The brook was sluggish and algae-filled - and it reeked. A slow-running stream in the summer is going to become a little ripe, but this was the stench of sewage. Another watercourse which appears to be plagued by misconnected domestic outlets. The brook soon disappeared behind the fence once again, and after a few moments of walking along the road, I realised I was climbing along a slip-road towards yet another retail park. This one presented a bit of a barrier, but a path offering a way back down to the North Circular appeared and I was soon passing underneath the tall totems advertising carpets, pets and fast food. The road was running as slowly as the brook - with traffic merging into the centre lane to avoid some obstruction up ahead. As I trudged a dusty section beside car dealerships and vacant lots which supported a burgeoning blackberry crop, I spotted the embankment of the railway to Kings Cross up ahead. I'd rather dreaded this bit in fact. Here, the A406 passes under a long, low bridge. So long in fact, that it almost forms a tunnel under the swathe of lines and the site of former sidings. Beyond the tunnel, a large gasholder loomed - reminding me that safety wasn't far ahead. Nonetheless, I had to endure a few minutes of being hemmed up against the sweating, Victorian brick arch while six lanes of traffic howled and shuddered feet away from me. As it happened, the broken down car which had been causing issues a few yards back helped me out here - having finally sputtered to a halt just shy of the tunnel mouth. Thus I had a good, wide lane entirely free of traffic separating me from the main flow of vehicles regaining speed after slowing to negotiate the broken down car. The occupants of the stricken car looked strangely unconcerned, poking at their 'phone screens while they awaited rescue. I picked up the pace, my steps echoing reassuringly into the distance. The light at the end of the tunnel seemed brighter, and free of the rain which had threatened its presence in the form of a unconvincing drizzle so far. Once inside, the noise was remarkable - a constant swish of air preceding passing vehicles peppered by occasional horns and the thrum of motorcycles. I wondered if I should even be down here - but there was after all a footpath. I wasn't sorry to escape, bursting into the comparatively fresh air of Bounds Green. The brook ran in the open again beside me, and while it was still a little noisome, it was bearable to stray towards it where the undergrowth allowed for pictures. The road had collapsed into a single, broad carriageway with only a set of advisory markings dividing the east- and westbound carriageways, while the Piccadilly Line surfaced to pass above just a little way ahead. This area was once notorious for planning blight - the various proposals for improving the road almost all insisting on the demolition of houses on the southern side of the road. Now though, the attractive run of mid-century semi-detached homes seem to be tidy and all in use. But life here must be strange - the North Circular outside their front doors, and heading for a notorious pinch-point on its semi-circuit.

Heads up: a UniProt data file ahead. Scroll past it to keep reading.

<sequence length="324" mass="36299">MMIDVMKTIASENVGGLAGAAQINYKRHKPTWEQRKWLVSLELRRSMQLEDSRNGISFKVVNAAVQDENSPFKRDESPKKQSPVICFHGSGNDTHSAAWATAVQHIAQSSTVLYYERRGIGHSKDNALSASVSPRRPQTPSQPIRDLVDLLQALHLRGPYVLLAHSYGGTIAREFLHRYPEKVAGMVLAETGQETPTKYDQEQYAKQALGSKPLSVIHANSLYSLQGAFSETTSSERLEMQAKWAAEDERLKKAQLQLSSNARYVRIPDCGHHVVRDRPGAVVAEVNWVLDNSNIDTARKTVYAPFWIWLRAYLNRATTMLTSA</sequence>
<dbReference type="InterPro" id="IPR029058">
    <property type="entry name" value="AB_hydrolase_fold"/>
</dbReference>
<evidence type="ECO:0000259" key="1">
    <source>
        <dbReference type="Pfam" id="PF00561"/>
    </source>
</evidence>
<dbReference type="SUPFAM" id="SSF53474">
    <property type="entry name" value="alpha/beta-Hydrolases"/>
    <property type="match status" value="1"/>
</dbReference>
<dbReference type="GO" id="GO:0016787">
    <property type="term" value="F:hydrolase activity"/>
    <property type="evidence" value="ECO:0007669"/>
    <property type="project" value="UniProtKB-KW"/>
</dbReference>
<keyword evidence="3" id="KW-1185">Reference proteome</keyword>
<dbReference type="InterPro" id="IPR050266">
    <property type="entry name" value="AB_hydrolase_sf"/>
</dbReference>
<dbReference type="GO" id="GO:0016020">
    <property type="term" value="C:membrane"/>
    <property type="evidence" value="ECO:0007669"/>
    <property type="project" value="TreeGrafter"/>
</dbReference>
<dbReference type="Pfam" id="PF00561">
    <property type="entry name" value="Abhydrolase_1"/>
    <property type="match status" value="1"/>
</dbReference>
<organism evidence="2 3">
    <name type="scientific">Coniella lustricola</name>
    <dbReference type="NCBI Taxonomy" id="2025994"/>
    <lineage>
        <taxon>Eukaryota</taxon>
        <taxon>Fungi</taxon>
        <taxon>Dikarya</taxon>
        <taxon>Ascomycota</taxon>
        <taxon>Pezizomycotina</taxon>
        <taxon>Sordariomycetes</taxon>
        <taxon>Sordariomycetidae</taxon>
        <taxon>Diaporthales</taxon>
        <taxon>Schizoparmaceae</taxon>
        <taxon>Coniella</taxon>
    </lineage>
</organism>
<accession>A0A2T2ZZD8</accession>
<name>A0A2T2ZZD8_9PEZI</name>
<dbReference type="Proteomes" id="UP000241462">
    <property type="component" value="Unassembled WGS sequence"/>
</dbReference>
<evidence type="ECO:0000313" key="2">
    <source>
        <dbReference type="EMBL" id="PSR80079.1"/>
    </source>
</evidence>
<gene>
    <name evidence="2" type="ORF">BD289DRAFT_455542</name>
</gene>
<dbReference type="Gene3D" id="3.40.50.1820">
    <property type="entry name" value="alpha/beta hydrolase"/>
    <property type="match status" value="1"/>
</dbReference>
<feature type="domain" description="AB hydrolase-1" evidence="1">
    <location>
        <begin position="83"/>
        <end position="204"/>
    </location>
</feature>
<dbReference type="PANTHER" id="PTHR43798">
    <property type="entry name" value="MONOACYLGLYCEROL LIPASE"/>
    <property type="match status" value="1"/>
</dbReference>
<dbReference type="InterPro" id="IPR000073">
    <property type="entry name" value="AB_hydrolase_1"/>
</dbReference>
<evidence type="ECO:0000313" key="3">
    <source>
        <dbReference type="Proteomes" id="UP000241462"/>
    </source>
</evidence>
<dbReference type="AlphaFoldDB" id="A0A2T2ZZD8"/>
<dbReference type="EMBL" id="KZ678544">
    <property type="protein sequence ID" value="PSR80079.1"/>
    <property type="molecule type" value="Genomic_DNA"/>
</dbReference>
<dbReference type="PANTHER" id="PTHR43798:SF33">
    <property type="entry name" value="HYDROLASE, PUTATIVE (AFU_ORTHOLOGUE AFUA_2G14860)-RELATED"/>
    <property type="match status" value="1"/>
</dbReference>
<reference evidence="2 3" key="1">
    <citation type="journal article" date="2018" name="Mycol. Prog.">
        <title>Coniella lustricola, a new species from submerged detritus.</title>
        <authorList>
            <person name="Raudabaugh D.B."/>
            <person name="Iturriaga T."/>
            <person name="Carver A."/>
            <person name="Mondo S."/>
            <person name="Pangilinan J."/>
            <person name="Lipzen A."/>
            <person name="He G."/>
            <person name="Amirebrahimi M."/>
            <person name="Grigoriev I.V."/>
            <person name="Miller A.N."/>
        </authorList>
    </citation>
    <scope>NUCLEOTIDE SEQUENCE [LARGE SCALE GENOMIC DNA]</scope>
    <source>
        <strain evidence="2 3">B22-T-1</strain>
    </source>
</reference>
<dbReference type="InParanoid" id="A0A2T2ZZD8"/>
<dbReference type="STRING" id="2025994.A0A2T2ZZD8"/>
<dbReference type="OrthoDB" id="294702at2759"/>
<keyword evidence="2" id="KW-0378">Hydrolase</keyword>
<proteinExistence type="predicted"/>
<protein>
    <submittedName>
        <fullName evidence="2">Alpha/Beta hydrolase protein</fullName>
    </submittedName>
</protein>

To someone who isn't as enthusiastic about road junctions as I - which is probably most people - the meeting of Telford Road and Bowes Road at a crossroads in suburban Arnos Grove is likely to be inconsequential. However, for the motorist making a steady progress around the edge of the city, this is likely to be where things get a little slower and a lot more confusing. Here the North Circular makes an abrupt ninety-degree turn to the right, crossing traffic from a couple of less major but still busy local roads. The mess of traffic lights, the confusion of signs, and the absolutely counter-intuitive oddness of this manoeuvre is explained by the very earliest plans for this route. Using a mix of purpose built new road and the existing pattern of streets, the plan was to form a designated route rather than a distinct, newly built path through the city. At points like this junction, the layout remains much as originally planned. There has been some work to divide flows of traffic, some clever work with traffic signals and priorities - but essentially, an urban motorway screeches into a Victorian crossroads here. I navigated the crossings carefully, picking my way from the north-western to south-eastern corner of the junction by instinct - there was little in the way of direction for pedestrians. The steady drizzle of rain had become a more sustained fall and I was aware I was getting rather wet. Bowes Road picked up the baton for the North Circular in somewhat more sensible style - becoming a broad urban dual-carriageway between a parade of local stores and the recognisable frontage of a long-disused cinema - The Enfield Ritz, now in the service of the local Jehova's Witnesses who to their credit appear to have done much to preserve the building. Beside me, a long development of new-build flats on what appeared to be the liquidated edge of a school playing field was being constructed. As I passed the show home, optimistic salesmen were setting out the signs for a day of being ignored by motorists. I noticed with some surprise that the upper decks of these small but otherwise decently built flats had balconies overlooking the A406. I wondered what odd, Ballardian mind had designed this building, knowing that on the best of British summer days, the view would be a distorted vista of the severe Board School buildings through a hydrocarbon-laced haze? I knew that this section of the walk would lead me to a number of areas which I'd recognise, and Powys Road soon interrupted my weighing up of how life here beside the road might be? I'd strayed a little along this street while searching for Pymmes Brook, finding a proud bridge parapet constructed for Southgate District Council in the midst of the fine suburban homes. I mentally assessed my position - once again the North Circular had appropriated the flat valley-bottom of the brook for its alignment. Up ahead, the Hertford Loop of the railway from Kings Cross passed overhead on a long, slewed bridge, the overhead wires sizzling quietly in the rain. Beyond the bridge a palisade fence marked the crossing of the New River under the road. I swerved through the narrow kissing gate and onto a muddy and litter-strewn path between the embankment of the railway and the river, emerging on the quiet grassy bank beside the water. There is something oddly tranquil about this waterway at any time, but having just escaped the tumult of traffic on the North Circular, it felt especially calming. Emerging from a utilitarian concrete culvert under the road via a litter-festooned debris trap, the river curved away to the northeast, crossing Pymmes Brook somewhere in the middle distance. I paused for a while, the rain was stopping and this seemed a fine place to wait it out for a moment. It was comforting to be connected to a part of London I knew better at last. While striking out into the unknown has its attractions, the sense of familiarity was welcome just now.